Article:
networking

Australian government bans Huawei from bidding amid security concerns

Australian government bans Huawei from bidding amid security concerns

The Australian government was accepting bids for building a high-speed Internet network within the country. When bids opened up the Australian government decided to block the Chinese firm Huawei from the bidding process. The reason cited for blocking Huawei from bidding was security with many cyber attacks carried out against corporations in the West believed to have originated from China.

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TRENDnet powerline adapter rocks four gigabit ports

TRENDnet powerline adapter rocks four gigabit ports

TRENDnet has unveiled a new powerline networking adapter that has a really cool feature that anyone who uses a powerline network in their home will appreciate. The adapter is called the TPL-405E and has a quartet of gigabit network ports on one adapter for multiple devices. I use powerline networking upstairs in my house where Wi-Fi connectivity is spotty and have wished on more than one occasion the adapter had more than one port so I could plug in all of the devices in the entertainment center.

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Trendnet error exposes thousands of home security video feeds

Trendnet error exposes thousands of home security video feeds

A flaw discovered in the code of Trendnet's connected home security camera systems have made thousands of private video feeds accessible by almost anyone on the internet. More than two dozen models of Trendnet home security cameras are vulnerable, allowing people to access the video feeds via the camera's IP address without the need to enter a password.

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Printable smart tags could link carrots to the internet of things

Printable smart tags could link carrots to the internet of things

Printable plastic labels could actively monitor food freshness, track vaccine efficacy and eventually warn you when your brakes need replacing, packing low-power intelligence into disposable computers. The culmination of several decades of R&D by ThinFilm Electronics, with some help from Xerox PARC's printed transistors, the multilayer tags combine a year's worth of battery power, sensors and a small display, and will initially be used to show a temperature record of perishable food and medications.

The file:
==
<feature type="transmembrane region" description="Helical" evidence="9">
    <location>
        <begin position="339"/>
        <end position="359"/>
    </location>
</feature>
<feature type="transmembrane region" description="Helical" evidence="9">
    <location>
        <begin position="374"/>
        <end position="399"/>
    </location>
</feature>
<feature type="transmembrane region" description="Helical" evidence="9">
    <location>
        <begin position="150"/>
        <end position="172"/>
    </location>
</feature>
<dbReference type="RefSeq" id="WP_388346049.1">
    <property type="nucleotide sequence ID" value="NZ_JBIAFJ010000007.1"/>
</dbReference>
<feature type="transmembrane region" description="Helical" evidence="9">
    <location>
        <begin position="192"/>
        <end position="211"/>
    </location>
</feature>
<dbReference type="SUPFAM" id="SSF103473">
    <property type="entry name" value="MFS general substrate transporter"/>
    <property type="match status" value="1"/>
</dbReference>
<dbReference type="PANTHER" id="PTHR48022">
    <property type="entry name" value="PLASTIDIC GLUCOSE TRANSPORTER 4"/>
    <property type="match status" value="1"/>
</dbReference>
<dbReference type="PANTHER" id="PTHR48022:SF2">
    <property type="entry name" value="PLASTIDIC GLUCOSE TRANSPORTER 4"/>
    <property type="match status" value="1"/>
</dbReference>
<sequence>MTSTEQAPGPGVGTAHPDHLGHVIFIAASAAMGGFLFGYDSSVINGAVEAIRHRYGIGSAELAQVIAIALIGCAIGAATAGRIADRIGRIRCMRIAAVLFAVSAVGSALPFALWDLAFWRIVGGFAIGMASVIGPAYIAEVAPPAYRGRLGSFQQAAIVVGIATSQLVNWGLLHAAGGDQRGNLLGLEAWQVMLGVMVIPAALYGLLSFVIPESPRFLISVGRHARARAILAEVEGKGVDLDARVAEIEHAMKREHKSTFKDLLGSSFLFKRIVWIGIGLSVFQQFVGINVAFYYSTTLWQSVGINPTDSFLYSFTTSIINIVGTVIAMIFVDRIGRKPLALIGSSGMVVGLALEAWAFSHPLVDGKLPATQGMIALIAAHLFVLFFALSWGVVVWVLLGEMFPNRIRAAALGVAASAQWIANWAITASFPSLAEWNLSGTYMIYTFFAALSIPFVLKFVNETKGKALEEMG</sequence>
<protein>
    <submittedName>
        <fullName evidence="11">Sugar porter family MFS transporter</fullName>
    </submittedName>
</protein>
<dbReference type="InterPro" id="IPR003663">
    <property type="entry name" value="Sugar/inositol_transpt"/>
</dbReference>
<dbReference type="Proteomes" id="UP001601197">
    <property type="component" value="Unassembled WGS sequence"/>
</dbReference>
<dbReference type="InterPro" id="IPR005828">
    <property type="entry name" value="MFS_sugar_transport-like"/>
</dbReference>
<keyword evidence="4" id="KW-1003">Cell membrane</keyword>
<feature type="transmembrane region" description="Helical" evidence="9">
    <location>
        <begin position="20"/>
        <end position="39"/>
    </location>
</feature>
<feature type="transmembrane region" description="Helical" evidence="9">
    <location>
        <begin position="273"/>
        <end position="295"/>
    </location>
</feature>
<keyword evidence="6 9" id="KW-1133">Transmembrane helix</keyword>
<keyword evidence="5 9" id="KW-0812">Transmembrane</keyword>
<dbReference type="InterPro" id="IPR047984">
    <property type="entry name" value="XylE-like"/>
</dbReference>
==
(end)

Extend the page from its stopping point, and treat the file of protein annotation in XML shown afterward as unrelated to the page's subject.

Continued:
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Linksys Powerline adapters debut; Wireless in pipeline

Linksys Powerline adapters debut; Wireless in pipeline

Linksys has outed a new line-up of HomePlug Powerline adapters, promising up to 200Mbps network connections passed over your regular home electricity wiring. Billed as ideal for consoles, streaming media adapters and the like, the new Linksys AV 1-Port (PLEK400) and AV 4-Port (PLSK400) offer one or four 10/100 sockets respectively, and will be joined by a wireless bridge later this quarter.

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Intel grabs QLogic InfiniBand tech for 100x faster supercomputers

Intel grabs QLogic InfiniBand tech for 100x faster supercomputers

Intel has acquired QLogic's InfiniBand business, splashing $125m on the high-speed switch company in a move that will see future Intel-powered servers bust through existing speed barriers. The deal, expected to close by the end of Q1 2012, will "enhance Intel’s networking portfolio and provide scalable high- performance computing (HPC) fabric technology" the company says; however, in the longer-term it will also "support the company’s vision of innovating on fabric architectures to achieve ExaFLOP/s performance by 2018"

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Three WiFi Hub ZTE MF10 Review

Three WiFi Hub ZTE MF10 Review

With mobile data speeds matching - and in some case exceeding - traditional wired broadband connections, it's no surprise that data sticks have taken off in the past few years. Until now, the two most common options are a USB dongle, for getting a single device online, or a mobile hotspot, sharing a 3G/4G connection with a number of WiFi-tethered clients. Now UK carrier Three has launched the Three WiFi Hub (aka ZTE MF10), a compact, semi-portable way to share a USB modem's connection with multiple wireless and wired devices. Must-have addition to your gear bag or just a glossy paperweight; the full SlashGear review waits beyond the cut.

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